In one corner of the living room, the kids have begun installing the nativity scene, a type of panoramic reproduction of the setting of Jesus’ birth in Bethlehem. The nativity scene generally features a series of elements and figures (some scenes also reflect a certain custom or local tradition): the manger with figurines of Joseph, the Virgin Mary, the baby Jesus in his straw bed flanked by a mule and an ox, and an angel above it all announcing the birth of Jesus to the shepherds. It’s also important that the castle of King Herodias (the bad guy) appear in the distance. The castle can be made of cork or wood painted to look like stone, women washing clothes and a person fishing may stand next to an aluminum foil river… A road runs next to the river (perhaps made of bread crumbs) on which the three wise men make their way towards the manger. The kids are in charge of moving the magi forward a little bit each day until the night of January 5th, when they finally reach the stable where the sacred family is. In Catalonia and Valencia, an absolutely essential nativity scene figure is one known as the Caganer: a person dressed in traditional rustic attire who is, hidden in some corner of the scene, crouched down responding to nature’s call. Finding him is a challenge for observers, and the tradition, dating back to the 18th century, probably symbolizes the fertilization of the earth, converting him into a symbol of good luck, his absence of which provokes the opposite.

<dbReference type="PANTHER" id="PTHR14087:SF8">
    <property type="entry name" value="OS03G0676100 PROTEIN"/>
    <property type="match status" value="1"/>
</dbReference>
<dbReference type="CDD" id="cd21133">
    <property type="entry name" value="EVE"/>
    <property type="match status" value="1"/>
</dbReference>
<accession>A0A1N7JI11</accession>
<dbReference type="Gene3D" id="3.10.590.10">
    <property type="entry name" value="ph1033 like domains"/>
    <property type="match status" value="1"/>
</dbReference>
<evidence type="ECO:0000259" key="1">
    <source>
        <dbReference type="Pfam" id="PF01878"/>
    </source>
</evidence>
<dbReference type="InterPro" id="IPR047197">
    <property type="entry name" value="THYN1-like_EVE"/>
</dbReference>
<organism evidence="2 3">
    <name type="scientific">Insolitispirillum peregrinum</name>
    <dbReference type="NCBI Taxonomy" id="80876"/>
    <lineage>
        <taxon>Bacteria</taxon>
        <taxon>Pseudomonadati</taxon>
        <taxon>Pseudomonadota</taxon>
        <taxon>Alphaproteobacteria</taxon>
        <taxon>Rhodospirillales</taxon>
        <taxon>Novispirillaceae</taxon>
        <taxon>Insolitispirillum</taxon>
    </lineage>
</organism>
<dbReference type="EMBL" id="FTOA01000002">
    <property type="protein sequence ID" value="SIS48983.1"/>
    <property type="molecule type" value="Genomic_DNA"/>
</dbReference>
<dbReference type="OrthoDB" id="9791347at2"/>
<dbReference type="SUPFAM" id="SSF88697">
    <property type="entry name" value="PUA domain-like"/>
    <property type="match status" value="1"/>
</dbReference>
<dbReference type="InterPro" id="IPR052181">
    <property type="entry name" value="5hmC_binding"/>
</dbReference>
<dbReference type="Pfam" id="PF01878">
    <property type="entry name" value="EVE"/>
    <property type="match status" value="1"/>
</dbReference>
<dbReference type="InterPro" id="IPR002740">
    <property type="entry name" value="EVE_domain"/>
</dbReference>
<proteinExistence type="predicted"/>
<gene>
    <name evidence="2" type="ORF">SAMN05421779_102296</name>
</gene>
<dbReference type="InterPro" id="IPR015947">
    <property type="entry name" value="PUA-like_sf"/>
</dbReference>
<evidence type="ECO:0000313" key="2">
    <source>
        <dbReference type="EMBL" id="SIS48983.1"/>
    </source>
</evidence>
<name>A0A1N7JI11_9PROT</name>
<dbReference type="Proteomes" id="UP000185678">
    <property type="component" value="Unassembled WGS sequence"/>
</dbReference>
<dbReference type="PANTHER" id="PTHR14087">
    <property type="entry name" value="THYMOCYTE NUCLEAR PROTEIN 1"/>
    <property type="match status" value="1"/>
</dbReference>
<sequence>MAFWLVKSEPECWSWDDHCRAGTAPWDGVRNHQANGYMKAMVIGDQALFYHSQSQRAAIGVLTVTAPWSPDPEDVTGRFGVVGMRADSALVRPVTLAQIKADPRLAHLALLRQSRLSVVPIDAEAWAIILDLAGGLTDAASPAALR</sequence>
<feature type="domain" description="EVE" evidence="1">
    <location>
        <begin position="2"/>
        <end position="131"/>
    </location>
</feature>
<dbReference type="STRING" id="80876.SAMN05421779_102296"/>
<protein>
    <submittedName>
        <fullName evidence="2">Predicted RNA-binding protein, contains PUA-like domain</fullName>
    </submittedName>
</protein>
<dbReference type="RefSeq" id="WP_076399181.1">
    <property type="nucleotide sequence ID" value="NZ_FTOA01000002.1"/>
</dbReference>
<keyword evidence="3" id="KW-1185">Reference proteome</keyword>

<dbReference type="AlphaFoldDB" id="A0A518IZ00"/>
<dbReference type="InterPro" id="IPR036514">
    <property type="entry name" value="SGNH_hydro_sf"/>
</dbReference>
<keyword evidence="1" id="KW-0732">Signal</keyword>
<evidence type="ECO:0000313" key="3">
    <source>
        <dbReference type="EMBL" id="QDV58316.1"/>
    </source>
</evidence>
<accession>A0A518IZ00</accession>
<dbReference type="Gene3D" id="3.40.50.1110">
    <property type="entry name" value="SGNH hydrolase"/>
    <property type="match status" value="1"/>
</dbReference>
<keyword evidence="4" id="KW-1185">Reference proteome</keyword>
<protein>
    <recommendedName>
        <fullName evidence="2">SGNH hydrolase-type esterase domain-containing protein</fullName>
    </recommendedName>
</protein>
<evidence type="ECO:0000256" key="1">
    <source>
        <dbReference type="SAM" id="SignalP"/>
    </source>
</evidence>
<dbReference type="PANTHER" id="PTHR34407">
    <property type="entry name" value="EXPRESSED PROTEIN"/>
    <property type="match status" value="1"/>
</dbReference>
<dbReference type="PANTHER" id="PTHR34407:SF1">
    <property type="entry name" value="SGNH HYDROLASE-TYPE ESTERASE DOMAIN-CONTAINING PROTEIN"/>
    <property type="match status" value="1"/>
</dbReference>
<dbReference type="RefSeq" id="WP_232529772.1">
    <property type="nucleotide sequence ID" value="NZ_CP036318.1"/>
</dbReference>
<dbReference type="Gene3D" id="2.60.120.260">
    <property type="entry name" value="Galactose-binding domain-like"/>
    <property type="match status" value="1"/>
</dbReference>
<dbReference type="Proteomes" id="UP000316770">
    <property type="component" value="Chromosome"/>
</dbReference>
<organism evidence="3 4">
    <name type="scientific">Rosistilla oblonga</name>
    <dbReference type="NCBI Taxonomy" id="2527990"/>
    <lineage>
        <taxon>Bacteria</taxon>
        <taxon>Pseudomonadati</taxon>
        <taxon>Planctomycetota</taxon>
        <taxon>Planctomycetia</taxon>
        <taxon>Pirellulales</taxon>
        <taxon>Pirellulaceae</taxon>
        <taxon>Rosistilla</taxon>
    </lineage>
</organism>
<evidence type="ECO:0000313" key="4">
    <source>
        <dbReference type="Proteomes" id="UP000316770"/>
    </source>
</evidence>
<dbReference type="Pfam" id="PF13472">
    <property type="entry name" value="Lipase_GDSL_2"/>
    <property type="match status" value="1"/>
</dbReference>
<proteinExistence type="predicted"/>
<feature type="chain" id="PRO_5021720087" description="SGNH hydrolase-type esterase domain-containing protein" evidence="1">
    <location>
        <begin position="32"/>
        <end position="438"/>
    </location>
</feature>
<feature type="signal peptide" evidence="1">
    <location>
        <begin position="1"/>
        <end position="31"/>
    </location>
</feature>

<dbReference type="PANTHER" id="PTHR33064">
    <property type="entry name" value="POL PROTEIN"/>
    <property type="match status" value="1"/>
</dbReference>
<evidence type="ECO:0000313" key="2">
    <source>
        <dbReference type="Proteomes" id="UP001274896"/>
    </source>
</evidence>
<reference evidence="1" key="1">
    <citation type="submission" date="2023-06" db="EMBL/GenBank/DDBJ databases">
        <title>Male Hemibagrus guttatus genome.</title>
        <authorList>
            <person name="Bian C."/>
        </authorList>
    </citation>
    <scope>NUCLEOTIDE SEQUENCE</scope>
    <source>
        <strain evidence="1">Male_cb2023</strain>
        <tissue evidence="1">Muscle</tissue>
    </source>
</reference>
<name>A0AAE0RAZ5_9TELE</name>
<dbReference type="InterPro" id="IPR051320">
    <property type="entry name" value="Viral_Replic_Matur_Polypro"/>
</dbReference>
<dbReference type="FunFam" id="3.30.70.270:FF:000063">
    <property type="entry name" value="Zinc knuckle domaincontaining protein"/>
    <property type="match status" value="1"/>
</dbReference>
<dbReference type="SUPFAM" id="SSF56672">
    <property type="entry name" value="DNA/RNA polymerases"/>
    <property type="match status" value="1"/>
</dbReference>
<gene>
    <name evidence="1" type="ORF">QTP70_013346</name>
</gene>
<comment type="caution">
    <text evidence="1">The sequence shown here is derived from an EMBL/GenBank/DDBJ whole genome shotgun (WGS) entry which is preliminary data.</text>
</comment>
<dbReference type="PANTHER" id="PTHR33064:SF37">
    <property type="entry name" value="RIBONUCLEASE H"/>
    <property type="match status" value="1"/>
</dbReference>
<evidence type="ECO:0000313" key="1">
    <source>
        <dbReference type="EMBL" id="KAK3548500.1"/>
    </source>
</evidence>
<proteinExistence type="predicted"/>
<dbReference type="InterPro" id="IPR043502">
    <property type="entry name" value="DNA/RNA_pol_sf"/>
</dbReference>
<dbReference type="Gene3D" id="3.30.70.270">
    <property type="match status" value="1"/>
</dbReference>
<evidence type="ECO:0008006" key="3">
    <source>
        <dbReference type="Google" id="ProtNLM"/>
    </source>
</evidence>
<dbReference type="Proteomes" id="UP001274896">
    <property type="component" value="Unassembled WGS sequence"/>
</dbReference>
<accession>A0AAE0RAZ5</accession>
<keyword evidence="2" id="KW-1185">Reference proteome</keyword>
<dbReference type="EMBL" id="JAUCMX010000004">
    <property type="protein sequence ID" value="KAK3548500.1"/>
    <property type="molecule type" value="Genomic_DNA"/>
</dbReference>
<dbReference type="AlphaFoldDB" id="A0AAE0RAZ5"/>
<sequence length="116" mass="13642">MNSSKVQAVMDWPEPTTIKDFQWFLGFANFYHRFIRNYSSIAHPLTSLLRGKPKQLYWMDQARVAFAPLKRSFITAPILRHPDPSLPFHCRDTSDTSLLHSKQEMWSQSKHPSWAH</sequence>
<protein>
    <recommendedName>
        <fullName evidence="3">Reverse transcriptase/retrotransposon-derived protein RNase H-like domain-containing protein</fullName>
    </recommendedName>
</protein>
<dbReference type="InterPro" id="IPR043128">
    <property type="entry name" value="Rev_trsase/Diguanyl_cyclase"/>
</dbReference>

The Christmas tree has also become widely popular, which is decorated with colorful ornaments, lights and garland and placed in a lighted corner of the Spanish living room. This tree was originally a symbol of fertility in Northern Europe. Today however, most homes have one (a real tree or a more or less realistic imitation).
Balconies, windows, and terraces are decorated with figures of Papá Noel (Santa Claus, another holiday season import), the three kings, or in the Basque country and Navarra, the Olentzero, a coal merchant who has emerged from the forest to bring gifts to the children.
One peculiar Spanish Christmas decoration is produced on December 28th, Innocent Saints Day (the equivalent to April Fool’s Day in many cultures). On this day, it seems you need eyes in the back of your head, as most likely someone is going to try to pin a paper cut-out of a man onto your back: it’s the most traditional of practical jokes, and the paper doll is an icon of Spanish humor.
New Year’s Eve is celebrated outside the home, and the fireworks set off just after the midnight bell ringing (with the 12 uvas de la suerte, a tradition requiring revelers to consume one grape per bell chime) are the most striking characteristic of this fiesta.
Finally, on the night of January 5th, shoes that have been well cleaned sit next to the windows of Spanish homes, awaiting the arrival of Melchor, Gaspar and Baltasar (the three wise men), who will bring toys to the good kids and coal (made of sugar) to the naughty ones. A Cabalgata de Reyes (wise men parade) is celebrated in almost all Spanish cities and towns on the day of the fifth, where children and parents/grandparents wait in wide-eyed anticipation as the three wise men approach, bringing presents that each child has requested in a letter.
After a sleepless night and a Three Kings Day full of children running around playing with their new gifts, it’s time to return to the old daily grind. On January 7th we must go back to work, to the office or to school, exhausted after this eventful time of year which is so special, especially for the kids.